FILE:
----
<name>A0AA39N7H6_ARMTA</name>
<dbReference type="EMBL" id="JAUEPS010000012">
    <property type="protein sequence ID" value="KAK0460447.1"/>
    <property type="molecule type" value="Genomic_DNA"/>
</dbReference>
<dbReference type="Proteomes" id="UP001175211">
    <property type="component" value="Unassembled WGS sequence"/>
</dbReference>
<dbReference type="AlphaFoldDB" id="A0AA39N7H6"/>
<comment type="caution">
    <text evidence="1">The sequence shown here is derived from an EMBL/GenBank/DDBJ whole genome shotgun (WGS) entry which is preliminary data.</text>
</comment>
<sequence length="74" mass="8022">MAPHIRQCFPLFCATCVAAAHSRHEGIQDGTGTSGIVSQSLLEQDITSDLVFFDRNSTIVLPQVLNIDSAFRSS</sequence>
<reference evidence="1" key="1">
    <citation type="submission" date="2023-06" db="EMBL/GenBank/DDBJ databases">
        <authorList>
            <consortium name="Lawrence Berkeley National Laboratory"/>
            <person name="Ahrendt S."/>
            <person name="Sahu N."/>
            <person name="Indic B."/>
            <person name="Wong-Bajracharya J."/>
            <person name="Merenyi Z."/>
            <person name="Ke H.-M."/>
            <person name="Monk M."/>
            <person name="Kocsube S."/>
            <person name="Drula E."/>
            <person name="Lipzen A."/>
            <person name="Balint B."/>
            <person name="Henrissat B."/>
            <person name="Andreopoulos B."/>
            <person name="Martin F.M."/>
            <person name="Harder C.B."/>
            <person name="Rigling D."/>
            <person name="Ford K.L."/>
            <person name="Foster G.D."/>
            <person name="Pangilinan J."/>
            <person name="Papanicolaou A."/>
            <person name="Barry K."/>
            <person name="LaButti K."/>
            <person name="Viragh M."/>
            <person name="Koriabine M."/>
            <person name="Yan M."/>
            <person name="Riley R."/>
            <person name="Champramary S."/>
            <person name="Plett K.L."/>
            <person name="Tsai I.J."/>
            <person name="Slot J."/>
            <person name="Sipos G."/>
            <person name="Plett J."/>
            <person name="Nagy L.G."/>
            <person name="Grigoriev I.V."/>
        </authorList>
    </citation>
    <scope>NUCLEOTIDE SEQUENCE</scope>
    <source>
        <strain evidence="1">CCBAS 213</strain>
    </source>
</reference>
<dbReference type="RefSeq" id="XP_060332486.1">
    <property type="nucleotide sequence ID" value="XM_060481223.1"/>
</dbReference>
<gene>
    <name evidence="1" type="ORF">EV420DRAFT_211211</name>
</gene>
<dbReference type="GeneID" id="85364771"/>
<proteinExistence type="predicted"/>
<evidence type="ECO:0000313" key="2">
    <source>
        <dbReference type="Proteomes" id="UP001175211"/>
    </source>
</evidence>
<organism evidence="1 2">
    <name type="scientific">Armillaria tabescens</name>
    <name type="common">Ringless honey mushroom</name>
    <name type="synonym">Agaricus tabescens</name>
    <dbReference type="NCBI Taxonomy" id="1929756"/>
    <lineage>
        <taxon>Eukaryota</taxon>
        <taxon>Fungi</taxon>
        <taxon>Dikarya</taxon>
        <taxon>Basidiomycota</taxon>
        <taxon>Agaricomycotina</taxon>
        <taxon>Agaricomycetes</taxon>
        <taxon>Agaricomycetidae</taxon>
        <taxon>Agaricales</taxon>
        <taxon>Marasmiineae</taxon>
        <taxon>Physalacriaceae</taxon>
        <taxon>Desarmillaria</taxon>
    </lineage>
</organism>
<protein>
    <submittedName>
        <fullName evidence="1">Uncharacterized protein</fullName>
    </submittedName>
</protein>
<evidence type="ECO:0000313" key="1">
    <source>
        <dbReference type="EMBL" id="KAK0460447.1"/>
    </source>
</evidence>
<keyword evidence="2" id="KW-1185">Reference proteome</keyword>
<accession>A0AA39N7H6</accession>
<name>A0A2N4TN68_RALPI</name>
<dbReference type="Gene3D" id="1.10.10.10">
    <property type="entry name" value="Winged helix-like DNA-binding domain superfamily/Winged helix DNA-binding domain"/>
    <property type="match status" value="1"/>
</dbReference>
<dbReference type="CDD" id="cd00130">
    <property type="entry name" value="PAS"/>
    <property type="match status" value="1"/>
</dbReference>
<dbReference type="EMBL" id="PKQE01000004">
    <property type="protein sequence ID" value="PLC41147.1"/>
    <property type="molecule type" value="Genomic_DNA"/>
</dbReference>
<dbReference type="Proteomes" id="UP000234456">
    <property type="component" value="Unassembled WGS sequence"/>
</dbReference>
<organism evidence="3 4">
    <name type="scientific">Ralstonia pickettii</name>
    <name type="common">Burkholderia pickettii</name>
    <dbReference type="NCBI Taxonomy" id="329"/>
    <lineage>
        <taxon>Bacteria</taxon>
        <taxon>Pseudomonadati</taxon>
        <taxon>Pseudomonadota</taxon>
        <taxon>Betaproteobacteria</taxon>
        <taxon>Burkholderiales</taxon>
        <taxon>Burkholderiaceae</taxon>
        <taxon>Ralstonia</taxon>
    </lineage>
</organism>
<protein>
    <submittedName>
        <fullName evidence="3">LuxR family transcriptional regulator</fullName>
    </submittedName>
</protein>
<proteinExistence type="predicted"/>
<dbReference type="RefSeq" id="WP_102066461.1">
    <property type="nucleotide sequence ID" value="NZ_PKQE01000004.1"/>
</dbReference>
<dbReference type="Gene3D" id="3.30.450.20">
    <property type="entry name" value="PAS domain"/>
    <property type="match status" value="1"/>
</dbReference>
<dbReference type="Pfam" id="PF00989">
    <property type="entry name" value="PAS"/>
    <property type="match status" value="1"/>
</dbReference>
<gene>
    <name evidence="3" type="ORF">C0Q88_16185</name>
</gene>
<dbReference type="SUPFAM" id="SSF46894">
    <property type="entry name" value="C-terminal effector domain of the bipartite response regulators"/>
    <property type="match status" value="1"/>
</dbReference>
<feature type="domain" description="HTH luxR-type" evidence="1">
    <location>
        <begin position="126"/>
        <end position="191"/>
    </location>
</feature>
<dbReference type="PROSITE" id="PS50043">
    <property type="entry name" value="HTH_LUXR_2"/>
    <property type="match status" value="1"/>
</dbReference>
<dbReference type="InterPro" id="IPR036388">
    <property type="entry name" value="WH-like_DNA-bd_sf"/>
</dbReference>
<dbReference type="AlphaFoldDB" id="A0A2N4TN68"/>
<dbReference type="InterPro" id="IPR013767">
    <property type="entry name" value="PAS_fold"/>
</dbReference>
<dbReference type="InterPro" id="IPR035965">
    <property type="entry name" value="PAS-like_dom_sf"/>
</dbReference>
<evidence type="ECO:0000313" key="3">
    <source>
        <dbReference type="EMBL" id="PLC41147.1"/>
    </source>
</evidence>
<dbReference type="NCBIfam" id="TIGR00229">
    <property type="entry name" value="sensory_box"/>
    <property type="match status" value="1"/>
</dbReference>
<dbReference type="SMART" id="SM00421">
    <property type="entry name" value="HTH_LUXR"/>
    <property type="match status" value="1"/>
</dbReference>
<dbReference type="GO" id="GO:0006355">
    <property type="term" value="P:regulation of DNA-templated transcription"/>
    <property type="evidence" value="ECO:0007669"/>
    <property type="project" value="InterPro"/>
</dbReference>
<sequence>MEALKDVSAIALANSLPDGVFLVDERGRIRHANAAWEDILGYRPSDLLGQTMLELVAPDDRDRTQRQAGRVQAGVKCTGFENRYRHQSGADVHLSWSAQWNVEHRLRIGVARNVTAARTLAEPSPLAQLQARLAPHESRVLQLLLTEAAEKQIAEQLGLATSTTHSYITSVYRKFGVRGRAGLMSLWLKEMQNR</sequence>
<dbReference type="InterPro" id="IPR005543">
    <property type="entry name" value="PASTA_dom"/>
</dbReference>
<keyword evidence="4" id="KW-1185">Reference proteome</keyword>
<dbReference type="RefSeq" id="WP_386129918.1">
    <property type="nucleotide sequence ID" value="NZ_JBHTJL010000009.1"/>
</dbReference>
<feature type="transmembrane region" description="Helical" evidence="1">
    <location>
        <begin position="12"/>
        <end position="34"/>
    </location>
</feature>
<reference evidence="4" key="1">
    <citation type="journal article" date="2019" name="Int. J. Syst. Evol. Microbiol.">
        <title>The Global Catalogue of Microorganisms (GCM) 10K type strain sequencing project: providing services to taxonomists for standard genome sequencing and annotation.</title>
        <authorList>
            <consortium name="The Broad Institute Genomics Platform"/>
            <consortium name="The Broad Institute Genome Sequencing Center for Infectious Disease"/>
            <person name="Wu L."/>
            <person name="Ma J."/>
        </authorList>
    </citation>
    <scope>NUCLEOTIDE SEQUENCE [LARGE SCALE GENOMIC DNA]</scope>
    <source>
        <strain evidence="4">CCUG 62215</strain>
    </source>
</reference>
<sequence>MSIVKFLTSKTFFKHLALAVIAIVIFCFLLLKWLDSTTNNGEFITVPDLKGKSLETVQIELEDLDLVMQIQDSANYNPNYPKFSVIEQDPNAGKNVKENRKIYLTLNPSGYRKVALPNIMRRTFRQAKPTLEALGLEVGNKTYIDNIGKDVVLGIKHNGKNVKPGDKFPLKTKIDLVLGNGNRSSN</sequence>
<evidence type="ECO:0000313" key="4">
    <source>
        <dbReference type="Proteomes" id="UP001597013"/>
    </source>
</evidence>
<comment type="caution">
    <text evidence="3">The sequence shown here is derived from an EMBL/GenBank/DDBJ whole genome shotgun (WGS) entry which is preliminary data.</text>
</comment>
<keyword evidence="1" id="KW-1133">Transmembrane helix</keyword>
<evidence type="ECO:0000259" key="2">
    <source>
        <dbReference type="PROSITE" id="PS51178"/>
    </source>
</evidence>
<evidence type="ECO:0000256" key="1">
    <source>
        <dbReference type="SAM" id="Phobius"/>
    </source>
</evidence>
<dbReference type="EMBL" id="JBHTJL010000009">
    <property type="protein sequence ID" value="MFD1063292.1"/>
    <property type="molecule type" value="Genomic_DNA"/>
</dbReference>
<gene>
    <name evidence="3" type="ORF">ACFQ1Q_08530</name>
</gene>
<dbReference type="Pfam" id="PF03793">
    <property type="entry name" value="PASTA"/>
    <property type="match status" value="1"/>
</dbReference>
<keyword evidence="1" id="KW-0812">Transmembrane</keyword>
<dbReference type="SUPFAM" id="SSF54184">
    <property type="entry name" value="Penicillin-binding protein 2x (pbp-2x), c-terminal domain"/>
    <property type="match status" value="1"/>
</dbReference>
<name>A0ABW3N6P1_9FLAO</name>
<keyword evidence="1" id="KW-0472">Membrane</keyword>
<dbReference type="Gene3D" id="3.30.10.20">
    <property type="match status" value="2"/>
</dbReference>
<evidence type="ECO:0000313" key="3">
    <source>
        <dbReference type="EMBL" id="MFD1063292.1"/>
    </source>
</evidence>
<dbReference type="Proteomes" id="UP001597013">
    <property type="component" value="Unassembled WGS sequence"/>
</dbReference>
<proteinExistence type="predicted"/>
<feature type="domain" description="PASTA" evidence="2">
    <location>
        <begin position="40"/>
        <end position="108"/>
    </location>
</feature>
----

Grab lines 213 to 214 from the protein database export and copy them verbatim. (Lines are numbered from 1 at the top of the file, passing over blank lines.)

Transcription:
            <consortium name="The Broad Institute Genomics Platform"/>
            <consortium name="The Broad Institute Genome Sequencing Center for Infectious Disease"/>